Some coaches get so good at shading the truth they occasionally lose sight of it themselves. At some point, with some guys, it becomes an occupational hazard. Billy Donovan, to cite the latest example, talked so long and so longingly about coaching in the NBA someday that he stubbornly pursued the opportunity even after he knew deep down it wasn't what he wanted.
Coaches used to fear being called dishonest or double-dealing, but that apparently troubles them less nowadays than being labeled ``not for sale.'' Yet by most accounts, that's the tag Donovan should have been wearing,
He was coming off a second straight college basketball championship at Florida, backed by an administration, an athletic director and a fan base whose commitment hadn't wavered since the day he walked through the door in Gainesville. And there was that contract extension sitting on his desk since the end of the 2005-06 season, awaiting only a signature.
Yet when the Gators arrived at the Final Four in Atlanta this year, the deal still wasn't sealed and suddenly the job at Kentucky was open. Donovan could have ended any speculation then and there with a few strokes of the pen, but he didn't. As a negotiating ploy, it made plenty of sense. In retrospect, viewed as part of a continuing pattern of saying one thing and thinking another, it was a troubling omen.
Despite returning his starters, Donovan downplayed the Gators' chances last season nearly every chance he got. He maintained they wouldn't amount to much - let alone repeat as national champions - unless they played with a title-game intensity every night, No sooner did Florida lock up a second straight title against Ohio State, though, than Donovan began insisting these Gators be ranked alongside the UCLA, Duke and Carolina teams regarded as among the best of all-time.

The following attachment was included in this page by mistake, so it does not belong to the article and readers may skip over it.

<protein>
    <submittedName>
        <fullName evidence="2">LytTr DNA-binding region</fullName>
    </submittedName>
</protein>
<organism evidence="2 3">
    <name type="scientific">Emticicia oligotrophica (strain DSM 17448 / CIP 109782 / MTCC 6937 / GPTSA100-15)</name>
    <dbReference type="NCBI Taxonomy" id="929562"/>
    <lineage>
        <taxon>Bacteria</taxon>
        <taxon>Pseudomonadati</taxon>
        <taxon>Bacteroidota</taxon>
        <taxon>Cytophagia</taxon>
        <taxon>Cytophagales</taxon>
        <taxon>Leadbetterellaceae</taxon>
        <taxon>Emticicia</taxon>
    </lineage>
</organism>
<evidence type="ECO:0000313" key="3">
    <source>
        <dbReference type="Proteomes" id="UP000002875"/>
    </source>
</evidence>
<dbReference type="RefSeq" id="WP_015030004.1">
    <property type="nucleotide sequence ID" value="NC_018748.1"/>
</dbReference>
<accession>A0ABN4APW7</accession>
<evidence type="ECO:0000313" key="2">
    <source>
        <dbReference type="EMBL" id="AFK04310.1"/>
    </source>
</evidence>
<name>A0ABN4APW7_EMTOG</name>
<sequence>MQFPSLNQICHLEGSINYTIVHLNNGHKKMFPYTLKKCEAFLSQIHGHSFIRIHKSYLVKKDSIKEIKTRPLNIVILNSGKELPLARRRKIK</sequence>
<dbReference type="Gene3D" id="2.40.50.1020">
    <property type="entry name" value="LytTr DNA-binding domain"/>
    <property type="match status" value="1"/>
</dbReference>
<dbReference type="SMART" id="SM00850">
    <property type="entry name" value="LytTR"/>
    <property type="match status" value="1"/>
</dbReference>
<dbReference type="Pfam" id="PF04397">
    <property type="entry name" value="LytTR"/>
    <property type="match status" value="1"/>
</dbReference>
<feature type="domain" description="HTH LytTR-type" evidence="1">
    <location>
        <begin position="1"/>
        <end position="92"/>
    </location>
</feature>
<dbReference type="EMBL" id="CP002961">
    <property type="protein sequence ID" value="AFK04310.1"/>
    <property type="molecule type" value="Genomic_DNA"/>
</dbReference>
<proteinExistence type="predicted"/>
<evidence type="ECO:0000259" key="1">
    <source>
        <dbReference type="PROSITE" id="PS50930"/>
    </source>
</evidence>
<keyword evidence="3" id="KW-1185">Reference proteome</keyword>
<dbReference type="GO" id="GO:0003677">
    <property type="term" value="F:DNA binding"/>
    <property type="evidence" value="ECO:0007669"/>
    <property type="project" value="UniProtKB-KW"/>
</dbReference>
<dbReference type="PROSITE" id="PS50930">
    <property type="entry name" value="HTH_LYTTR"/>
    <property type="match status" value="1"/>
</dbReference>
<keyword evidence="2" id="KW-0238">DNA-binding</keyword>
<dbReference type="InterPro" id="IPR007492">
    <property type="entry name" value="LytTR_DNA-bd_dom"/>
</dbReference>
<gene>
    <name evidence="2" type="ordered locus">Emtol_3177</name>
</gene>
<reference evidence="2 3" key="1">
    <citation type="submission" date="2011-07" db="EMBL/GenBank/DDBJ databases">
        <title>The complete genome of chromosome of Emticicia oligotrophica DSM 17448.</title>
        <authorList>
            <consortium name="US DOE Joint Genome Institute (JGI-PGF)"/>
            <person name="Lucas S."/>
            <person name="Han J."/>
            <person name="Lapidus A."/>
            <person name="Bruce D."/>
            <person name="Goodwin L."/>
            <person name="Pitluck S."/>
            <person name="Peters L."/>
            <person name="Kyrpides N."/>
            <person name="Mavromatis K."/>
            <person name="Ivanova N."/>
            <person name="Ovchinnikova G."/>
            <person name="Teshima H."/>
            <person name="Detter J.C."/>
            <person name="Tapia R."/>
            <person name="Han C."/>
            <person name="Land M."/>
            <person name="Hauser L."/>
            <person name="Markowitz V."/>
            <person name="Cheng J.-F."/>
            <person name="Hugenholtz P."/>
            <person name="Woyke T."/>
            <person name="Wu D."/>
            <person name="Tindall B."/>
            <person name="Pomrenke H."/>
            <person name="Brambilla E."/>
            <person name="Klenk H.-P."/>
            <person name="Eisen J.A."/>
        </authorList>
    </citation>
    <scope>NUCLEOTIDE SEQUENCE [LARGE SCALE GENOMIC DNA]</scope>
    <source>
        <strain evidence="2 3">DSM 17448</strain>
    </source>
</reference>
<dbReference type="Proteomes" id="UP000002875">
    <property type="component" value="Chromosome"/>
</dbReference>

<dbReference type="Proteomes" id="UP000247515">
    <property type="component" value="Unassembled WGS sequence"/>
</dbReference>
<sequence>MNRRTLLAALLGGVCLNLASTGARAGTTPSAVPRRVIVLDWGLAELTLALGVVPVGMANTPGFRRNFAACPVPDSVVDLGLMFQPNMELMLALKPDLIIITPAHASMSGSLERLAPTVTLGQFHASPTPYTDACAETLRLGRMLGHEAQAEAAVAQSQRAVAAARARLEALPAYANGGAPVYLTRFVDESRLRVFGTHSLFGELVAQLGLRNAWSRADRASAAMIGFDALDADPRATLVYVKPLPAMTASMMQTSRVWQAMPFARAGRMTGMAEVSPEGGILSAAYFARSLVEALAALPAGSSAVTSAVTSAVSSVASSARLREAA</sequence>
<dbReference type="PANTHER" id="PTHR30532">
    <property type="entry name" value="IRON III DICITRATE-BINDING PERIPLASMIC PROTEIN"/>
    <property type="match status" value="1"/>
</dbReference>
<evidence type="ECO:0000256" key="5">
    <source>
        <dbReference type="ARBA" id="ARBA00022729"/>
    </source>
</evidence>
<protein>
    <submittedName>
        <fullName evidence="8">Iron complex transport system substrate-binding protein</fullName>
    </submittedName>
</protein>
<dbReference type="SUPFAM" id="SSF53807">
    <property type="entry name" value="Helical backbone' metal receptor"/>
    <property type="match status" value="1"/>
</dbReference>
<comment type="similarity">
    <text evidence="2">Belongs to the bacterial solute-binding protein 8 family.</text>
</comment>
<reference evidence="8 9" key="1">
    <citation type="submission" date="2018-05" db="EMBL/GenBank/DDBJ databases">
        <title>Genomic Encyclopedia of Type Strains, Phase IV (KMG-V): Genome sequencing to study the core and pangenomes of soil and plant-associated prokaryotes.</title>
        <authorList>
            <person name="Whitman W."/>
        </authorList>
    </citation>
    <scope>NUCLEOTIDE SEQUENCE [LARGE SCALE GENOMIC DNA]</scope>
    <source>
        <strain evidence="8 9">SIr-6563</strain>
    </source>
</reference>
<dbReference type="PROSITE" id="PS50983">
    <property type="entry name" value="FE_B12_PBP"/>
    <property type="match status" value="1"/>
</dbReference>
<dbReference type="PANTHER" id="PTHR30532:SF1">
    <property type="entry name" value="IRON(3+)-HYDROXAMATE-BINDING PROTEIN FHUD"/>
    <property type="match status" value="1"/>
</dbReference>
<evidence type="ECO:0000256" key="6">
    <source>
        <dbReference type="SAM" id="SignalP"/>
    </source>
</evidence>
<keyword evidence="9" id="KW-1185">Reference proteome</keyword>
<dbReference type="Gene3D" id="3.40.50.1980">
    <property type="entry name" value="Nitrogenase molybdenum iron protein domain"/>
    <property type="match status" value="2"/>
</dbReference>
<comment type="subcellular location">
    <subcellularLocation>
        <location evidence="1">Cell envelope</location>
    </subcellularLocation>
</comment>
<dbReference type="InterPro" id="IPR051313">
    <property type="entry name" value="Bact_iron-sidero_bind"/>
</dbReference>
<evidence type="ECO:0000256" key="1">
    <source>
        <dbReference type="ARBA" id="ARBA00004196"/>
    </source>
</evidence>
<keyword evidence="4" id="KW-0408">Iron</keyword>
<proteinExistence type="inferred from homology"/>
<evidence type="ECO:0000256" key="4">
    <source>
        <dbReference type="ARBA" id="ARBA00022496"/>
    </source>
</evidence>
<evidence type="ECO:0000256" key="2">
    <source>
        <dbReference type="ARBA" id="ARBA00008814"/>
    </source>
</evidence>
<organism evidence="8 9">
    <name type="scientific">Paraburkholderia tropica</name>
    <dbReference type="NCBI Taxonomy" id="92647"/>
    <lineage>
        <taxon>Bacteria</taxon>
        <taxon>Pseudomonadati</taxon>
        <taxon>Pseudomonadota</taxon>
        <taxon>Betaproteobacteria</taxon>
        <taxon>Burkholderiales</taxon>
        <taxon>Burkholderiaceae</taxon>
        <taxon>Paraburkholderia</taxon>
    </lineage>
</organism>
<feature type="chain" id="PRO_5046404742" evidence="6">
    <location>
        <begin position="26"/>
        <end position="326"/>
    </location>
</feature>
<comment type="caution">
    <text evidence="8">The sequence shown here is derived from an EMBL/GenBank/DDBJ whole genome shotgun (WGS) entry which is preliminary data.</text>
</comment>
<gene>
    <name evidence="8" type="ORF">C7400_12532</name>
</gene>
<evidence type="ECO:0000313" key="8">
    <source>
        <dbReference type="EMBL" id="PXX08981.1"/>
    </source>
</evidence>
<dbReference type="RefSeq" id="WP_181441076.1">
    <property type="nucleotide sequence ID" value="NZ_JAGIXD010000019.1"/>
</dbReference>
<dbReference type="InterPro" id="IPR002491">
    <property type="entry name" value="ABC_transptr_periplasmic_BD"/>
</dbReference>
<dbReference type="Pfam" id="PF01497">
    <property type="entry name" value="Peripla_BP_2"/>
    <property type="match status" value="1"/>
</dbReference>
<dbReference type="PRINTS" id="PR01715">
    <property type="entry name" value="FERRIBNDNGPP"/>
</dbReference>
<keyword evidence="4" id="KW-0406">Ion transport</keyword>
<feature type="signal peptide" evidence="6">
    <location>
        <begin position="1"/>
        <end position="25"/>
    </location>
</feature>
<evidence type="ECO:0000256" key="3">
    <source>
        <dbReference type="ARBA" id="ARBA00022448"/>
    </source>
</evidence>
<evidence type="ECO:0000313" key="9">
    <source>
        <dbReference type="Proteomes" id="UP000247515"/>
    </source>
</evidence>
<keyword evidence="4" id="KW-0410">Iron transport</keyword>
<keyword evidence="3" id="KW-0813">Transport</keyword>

And the contract extension Donovan said he wouldn't sign during the season because he didn't want to cash in on the title while his returning players were leaving NBA dollars on the table? When the numbers in it grew to $3.5 million a year, he finally said leaving for Kentucky wasn't an option and agreed to sit down and sign it. Soon after, the funny stuff started.
many of whom had already relocated in and around Gainesville.
Only Donovan knows at what point he convinced himself it was the right move. Nobody who heard him talk at the news conference in Orlando had any idea he was harboring any doubts. He talked about leaving his comfort zone, about discovering things about himself as a coach and person that only a career in the pros would make possible.
Getting everybody else to buy in was never Donovan's problem. The Magic figured they were getting a name and a face to shore up an ailing franchise and an image, enough goodwill to sell a few hundred season tickets right off the bat, and maybe get a reluctant community to help finance a new arena.
Donovan turned to be every bit as convincing as the Magic could have hoped. He got just about everybody to buy into the move, ultimately, except himself. A day later, returning to Gainesville for what should have been a graceful exit, Donovan broke into tears several times and went to work soon after, trying to undo all that work, all those hopes and expectations.
It's happened to a few coaches in recent years. Rick Majerus is going back to work as coach at St. Louis, but only after backing out of the Southern California job after three days in 2004. Gregg Marshall took the College of Charleston job in 2005 and returning home to Winthrop to pack up his family, changed his mind and stayed for one more season.
Bobby Cremins wound up with the Charleston job, a nice twist of fate since in 1993, Cremins left the Georgia Tech job to move to South Carolina, his alma mater, and moved back to Atlanta two days later. Back then, that kind of waffling was considered rare. Increasingly, with both coaches and schools increasingly itchy about long-term commitments, it looks like the wave of the future.
Jim Litke is a national sports columnist for The Associated Press. Write to him at

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